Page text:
Does the United States really need to do all it can to be the laughing stock of world?
First we panic over cartoons, now we tell teenage girls not to mention a part of their body.
Does Canada accept “fleeing institutional stupidity” grounds for refugee status?
Oh and by the way, Principal Richard Leprine, glad you are doing your part to make sure these ladies are taught there are consequences for failure to obey orders. Am sure their future husbands will be happy the girls that go to your school know to move when men snap their fingers and properly respond to all commands, and don’t dare mention any of their inconvenient anatomical differences.
While this blog probably is not read by those who visit Abandoned Stuff, I would ask that all of you please do participate in his Vagina Challenge.
For those of you that are to lazy to go see the original link, the relevant part is quoted below.
The honor students, Megan Reback, Elan Stahl and Hannah Levinson, included the word during their reading of “The Vagina Monologues” because, “It wasn’t crude and it wasn’t inappropriate and it was very real and very pure,” Reback said.
Their defiant stand is being applauded by the play’s author, who said Tuesday that the school should be celebrating, rather than punishing, the three juniors.
“Don’t we want our children to resist authority when it’s not appropriate and wise?” said Eve Ensler, author of “The Vagina Monologues.”
The excerpt from “Monologues” was read Friday night, among various readings at an event sponsored by the literary magazine at John Jay High School in Cross River, a New York City suburb. Among the other readings was a student’s original work and the football coach quoting Shakespeare.
The girls took turns reading the excerpt until they came to the word, then said it together.
“My short skirt is a liberation flag in the women’s army,” they read. “I declare these streets, any streets, my vagina’s country.”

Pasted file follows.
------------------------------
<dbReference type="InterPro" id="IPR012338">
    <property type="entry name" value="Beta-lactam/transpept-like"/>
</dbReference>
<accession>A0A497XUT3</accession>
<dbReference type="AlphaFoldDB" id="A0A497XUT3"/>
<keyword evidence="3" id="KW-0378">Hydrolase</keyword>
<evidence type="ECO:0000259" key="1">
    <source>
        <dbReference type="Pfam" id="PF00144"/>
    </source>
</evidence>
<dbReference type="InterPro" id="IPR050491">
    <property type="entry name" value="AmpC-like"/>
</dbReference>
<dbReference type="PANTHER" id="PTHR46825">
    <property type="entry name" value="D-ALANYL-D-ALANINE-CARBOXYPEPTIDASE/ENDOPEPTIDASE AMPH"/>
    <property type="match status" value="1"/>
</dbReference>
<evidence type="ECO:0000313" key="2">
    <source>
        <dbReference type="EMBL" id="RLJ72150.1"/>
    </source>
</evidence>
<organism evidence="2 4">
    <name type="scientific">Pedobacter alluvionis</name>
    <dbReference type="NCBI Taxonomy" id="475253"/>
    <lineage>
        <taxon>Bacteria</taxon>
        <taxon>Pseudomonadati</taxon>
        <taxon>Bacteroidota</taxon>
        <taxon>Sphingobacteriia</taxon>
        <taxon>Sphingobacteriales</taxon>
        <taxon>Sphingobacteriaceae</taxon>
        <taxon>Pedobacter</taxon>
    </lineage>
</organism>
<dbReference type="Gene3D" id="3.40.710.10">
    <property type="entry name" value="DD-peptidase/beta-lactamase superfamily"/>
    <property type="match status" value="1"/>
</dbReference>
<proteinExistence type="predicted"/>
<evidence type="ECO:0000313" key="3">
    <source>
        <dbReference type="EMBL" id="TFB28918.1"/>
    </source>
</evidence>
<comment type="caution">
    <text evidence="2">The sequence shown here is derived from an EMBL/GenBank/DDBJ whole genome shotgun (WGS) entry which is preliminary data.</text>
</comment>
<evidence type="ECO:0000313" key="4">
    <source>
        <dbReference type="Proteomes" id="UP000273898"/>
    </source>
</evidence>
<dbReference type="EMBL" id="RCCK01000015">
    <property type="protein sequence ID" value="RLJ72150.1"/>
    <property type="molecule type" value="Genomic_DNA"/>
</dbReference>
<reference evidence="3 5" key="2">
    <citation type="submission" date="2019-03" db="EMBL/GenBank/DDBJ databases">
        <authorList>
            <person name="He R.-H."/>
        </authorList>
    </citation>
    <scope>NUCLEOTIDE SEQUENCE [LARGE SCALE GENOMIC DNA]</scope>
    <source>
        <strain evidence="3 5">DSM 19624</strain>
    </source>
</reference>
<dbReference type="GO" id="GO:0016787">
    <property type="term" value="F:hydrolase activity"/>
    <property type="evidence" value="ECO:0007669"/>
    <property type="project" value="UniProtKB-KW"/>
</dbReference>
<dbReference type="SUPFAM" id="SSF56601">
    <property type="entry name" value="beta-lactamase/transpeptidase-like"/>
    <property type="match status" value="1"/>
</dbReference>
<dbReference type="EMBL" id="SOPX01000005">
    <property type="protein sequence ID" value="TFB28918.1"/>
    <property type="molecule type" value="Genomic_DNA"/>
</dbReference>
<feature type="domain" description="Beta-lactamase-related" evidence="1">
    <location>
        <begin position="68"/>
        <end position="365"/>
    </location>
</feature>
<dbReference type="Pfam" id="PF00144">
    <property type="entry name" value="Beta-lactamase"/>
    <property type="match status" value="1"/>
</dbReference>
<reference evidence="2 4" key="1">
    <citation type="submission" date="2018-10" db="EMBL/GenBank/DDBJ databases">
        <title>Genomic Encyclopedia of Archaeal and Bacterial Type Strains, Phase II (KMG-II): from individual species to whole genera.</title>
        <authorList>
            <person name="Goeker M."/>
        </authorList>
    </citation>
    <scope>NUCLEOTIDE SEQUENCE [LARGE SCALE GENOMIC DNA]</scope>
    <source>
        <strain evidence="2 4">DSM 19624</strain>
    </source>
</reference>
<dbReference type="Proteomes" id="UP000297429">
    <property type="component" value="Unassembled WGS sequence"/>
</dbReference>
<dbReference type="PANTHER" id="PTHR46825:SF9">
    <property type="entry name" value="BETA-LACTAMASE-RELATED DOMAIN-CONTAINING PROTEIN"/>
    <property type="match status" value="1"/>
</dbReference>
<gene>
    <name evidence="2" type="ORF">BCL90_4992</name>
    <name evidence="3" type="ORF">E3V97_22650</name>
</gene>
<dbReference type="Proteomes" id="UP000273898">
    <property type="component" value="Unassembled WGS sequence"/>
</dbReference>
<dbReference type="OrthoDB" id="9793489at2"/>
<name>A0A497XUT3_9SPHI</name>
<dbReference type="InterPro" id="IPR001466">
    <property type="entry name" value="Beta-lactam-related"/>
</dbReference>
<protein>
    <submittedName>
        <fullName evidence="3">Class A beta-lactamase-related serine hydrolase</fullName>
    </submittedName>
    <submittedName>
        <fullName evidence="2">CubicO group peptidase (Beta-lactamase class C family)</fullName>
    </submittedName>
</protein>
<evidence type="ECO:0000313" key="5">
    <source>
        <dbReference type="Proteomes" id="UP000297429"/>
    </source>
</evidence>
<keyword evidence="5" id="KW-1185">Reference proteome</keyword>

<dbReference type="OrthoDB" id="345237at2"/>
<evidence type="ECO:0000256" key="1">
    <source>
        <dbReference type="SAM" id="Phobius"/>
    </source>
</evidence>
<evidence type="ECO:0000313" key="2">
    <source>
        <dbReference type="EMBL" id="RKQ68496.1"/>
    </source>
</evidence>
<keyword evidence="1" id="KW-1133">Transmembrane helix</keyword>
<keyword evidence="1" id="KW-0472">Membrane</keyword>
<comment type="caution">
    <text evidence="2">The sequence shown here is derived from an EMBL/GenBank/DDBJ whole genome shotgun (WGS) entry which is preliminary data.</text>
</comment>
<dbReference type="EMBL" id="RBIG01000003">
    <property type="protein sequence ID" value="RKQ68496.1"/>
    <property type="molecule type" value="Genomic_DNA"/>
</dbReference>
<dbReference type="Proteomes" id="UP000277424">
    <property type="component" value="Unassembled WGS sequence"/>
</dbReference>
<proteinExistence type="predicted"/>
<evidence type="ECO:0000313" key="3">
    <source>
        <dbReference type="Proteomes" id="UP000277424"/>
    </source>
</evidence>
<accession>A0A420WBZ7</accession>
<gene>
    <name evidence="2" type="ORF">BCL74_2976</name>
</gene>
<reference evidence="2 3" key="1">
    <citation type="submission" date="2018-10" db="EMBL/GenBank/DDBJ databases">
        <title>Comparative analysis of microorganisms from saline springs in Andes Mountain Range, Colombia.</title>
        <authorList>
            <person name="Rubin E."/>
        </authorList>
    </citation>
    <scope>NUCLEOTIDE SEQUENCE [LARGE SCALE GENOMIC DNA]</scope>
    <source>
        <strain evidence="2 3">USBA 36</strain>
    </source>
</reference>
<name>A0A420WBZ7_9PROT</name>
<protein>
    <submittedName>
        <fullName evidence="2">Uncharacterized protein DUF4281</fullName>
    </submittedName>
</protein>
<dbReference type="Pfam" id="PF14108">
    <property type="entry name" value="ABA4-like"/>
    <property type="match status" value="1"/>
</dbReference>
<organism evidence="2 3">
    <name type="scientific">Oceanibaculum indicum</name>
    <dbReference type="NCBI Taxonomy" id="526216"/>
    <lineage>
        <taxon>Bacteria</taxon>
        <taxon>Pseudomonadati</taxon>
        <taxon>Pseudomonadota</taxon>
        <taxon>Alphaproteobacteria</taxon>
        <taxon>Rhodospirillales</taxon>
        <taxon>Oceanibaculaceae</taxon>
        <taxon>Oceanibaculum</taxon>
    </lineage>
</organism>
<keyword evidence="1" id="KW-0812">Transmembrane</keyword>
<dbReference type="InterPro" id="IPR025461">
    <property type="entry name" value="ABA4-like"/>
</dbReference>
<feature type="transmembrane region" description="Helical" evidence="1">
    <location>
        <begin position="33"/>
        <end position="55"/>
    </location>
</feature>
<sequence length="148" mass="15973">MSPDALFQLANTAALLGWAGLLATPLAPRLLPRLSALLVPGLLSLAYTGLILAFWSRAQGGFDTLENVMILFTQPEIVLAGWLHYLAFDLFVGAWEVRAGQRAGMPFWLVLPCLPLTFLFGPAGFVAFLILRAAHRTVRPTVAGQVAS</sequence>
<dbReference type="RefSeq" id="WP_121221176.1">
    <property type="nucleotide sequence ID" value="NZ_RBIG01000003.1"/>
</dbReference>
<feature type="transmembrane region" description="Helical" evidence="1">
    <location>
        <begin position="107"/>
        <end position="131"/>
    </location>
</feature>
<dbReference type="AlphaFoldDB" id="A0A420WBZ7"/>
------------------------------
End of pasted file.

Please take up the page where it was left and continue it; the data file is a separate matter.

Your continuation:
But Principal Richard Leprine said Tuesday that the girls were punished because they disobeyed orders, not because of what they said.
The event was open to the community, including children, and the word was not appropriate, Leprine said in a statement. He said the girls had been told when they auditioned that they could not use the word.
Reback said Tuesday that no one in the audience was younger than high school age. “What did we do that was so wrong?” she asked. “We were insubordinate, but the reason we were insubordinate was that we talked about our body.”
The school “recognizes and respects student freedom of expression,” Leprine said. “That right, however, is not unfettered.”
“When a student is told by faculty members not to present specified material because of the composition of the audience and they agree to do so, it is expected that the commitment will be honored and the directive will be followed,” he said. “When a student chooses not to follow the directive, consequences follow.”
Bob Lichtenfeld, superintendent of the Katonah-Lewisboro school district, which includes John Jay, said that had the teens, who are in their third year of high school, wanted to perform the play, they would probably not have met opposition.
“As long as the intended audience knows what to expect, we don’t have a problem with it.”